16th April 1956

Lieutenant Governor, Lord Ruthven, died in Bath

Lord Ruthven of Freeland was Lieutenant Governor of Guernsey from 1929 until his retirement in 1935. During that time he represented the interests of King George V within the Bailiwick.

Born in London in June 1870, he was schooled at Eton and had a distinguished career in the army. He was commissioned into the Scots Guards aged 17 and fought in the Second Boer War. From 1914 he also served the First World War.

His aged father served in the First World War, too, at the age of 76, as a messenger, carrying dispatches to the front line in France.

After the war, Lord Ruthven served as commander of the Bangalore Brigade. As its name suggests, the brigade was posted to India, where it helped the Indian Army expand, and oversaw internal security.

Ruthven’s long military career

His tour of duty in India ran from May 1920 until May 1923, at which point he returned to the UK. Just three years later, the brigade was disbanded. Upon his arrival back in Britain, Ruthven was put in charge of security around London. This role required him to keep food stocks coming into the city during the General Strike of 1926.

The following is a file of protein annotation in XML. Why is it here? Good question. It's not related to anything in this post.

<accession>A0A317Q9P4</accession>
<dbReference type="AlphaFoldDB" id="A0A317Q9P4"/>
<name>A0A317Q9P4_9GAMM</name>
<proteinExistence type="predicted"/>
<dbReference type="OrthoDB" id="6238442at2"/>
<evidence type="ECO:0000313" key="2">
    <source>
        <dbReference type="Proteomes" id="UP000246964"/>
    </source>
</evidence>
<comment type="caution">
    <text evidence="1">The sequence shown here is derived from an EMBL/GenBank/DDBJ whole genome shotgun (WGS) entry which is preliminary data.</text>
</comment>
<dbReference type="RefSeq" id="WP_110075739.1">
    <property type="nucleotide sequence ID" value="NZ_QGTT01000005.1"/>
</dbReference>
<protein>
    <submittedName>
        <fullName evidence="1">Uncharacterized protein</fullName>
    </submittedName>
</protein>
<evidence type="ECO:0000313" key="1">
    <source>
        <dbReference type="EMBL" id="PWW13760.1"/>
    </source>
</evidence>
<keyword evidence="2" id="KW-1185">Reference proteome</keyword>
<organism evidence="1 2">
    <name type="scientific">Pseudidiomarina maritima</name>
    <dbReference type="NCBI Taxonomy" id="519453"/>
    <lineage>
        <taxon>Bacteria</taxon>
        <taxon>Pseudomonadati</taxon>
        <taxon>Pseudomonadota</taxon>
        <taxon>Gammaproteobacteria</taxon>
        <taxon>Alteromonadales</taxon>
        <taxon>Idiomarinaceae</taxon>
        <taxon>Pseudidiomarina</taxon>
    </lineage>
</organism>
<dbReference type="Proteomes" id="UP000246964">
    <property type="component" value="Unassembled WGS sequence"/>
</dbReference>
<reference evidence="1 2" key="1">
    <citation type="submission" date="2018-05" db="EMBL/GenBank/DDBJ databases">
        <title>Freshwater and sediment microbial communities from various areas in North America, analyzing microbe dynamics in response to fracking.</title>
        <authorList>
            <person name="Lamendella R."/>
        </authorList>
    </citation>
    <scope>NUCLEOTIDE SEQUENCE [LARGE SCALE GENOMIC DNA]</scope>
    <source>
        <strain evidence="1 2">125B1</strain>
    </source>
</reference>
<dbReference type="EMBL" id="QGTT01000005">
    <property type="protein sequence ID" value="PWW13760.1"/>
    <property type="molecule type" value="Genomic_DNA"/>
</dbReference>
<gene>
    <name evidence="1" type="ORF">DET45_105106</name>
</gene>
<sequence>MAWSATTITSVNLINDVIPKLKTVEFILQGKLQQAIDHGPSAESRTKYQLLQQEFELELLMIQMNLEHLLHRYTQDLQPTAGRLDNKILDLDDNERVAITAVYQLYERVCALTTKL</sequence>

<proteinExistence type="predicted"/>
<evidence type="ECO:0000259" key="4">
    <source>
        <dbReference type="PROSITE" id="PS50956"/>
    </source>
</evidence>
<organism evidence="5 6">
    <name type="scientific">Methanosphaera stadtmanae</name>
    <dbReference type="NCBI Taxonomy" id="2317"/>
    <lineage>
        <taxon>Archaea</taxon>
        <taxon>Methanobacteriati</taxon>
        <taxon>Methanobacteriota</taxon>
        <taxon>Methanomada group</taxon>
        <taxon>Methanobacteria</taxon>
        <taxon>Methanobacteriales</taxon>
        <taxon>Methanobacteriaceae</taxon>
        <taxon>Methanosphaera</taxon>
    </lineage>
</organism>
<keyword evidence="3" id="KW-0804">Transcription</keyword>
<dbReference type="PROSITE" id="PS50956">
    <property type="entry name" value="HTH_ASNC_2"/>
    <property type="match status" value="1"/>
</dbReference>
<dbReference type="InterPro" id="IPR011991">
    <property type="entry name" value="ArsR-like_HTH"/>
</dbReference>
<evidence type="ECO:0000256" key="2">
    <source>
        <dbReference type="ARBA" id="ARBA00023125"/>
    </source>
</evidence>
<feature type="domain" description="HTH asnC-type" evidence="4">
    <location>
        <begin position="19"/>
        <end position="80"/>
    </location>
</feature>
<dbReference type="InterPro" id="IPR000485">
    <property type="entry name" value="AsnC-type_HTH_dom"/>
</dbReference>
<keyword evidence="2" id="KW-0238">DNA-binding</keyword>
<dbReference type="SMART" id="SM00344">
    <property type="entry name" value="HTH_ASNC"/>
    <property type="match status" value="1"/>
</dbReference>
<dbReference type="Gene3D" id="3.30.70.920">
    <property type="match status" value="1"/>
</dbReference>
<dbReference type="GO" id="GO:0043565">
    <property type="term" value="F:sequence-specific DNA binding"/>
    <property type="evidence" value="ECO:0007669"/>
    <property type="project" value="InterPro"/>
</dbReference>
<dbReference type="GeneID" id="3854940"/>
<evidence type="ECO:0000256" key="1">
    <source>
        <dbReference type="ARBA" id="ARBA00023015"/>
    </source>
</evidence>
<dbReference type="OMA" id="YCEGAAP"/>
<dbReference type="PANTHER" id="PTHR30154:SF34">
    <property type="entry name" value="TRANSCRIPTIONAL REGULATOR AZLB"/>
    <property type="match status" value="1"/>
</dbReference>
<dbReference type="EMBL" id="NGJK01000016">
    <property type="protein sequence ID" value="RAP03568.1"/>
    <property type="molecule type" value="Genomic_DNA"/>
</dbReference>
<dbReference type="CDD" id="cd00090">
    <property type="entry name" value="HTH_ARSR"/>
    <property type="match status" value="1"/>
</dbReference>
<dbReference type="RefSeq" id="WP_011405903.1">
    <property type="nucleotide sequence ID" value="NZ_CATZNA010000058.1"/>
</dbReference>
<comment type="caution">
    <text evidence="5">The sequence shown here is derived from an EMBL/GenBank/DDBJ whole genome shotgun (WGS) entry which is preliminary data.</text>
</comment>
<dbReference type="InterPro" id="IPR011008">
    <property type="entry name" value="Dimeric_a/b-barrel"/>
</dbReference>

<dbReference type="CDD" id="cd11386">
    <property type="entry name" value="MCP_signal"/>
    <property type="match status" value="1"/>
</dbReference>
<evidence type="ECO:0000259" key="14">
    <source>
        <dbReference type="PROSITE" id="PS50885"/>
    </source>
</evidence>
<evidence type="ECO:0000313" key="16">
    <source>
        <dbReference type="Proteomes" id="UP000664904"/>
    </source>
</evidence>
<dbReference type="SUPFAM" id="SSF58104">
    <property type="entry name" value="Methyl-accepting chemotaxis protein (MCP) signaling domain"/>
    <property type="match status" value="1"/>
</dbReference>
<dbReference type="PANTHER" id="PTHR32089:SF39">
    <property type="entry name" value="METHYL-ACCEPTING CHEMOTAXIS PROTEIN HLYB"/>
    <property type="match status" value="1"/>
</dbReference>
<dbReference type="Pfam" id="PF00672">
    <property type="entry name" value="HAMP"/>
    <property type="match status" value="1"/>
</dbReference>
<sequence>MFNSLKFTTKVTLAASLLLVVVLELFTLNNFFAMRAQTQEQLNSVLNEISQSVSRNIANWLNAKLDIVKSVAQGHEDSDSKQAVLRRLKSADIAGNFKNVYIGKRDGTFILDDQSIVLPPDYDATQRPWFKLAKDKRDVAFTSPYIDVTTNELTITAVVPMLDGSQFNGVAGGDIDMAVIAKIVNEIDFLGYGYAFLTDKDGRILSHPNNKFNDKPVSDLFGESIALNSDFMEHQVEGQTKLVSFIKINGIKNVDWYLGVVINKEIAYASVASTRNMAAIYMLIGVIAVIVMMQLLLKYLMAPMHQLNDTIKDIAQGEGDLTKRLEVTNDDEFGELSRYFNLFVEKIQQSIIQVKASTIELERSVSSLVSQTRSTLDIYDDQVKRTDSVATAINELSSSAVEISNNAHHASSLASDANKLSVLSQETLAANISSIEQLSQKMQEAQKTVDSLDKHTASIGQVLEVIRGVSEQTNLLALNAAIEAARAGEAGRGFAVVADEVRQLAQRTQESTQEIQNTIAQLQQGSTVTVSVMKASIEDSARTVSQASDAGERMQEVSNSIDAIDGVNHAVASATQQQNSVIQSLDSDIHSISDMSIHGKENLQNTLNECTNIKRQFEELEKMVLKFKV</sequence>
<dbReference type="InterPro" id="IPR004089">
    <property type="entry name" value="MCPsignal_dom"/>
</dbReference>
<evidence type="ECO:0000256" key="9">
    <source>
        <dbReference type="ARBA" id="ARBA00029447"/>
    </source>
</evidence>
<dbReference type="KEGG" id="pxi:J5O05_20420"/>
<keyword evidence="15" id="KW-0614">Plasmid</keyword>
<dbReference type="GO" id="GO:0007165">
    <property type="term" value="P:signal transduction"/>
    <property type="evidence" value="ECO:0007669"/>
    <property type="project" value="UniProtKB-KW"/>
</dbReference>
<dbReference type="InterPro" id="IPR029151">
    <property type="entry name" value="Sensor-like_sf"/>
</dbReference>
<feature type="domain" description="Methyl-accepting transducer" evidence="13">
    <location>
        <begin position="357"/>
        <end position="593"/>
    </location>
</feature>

In total, he spent 47 years in the military, including the five years that he was Lieutenant Governor. His posting in Guernsey marked his last official engagement.

Active until the end

Walter Patrick Ruthven died in Bath, which he was visiting, on 16 April 1956. His funeral took place four days later at Holy Trinity church on the Isle of Wight.

He was 85 years old when he died. He had lived out his final years at his home in Bembridge, on the Isle of Wight. His first wife, Jean Leslie, had died three years previously, after 57 years together. Lord Ruthven then married his second wife a few months later, in November the same year. She was Judith Bell, who had been his secretary while he was Lieutenant Governor of Guernsey.


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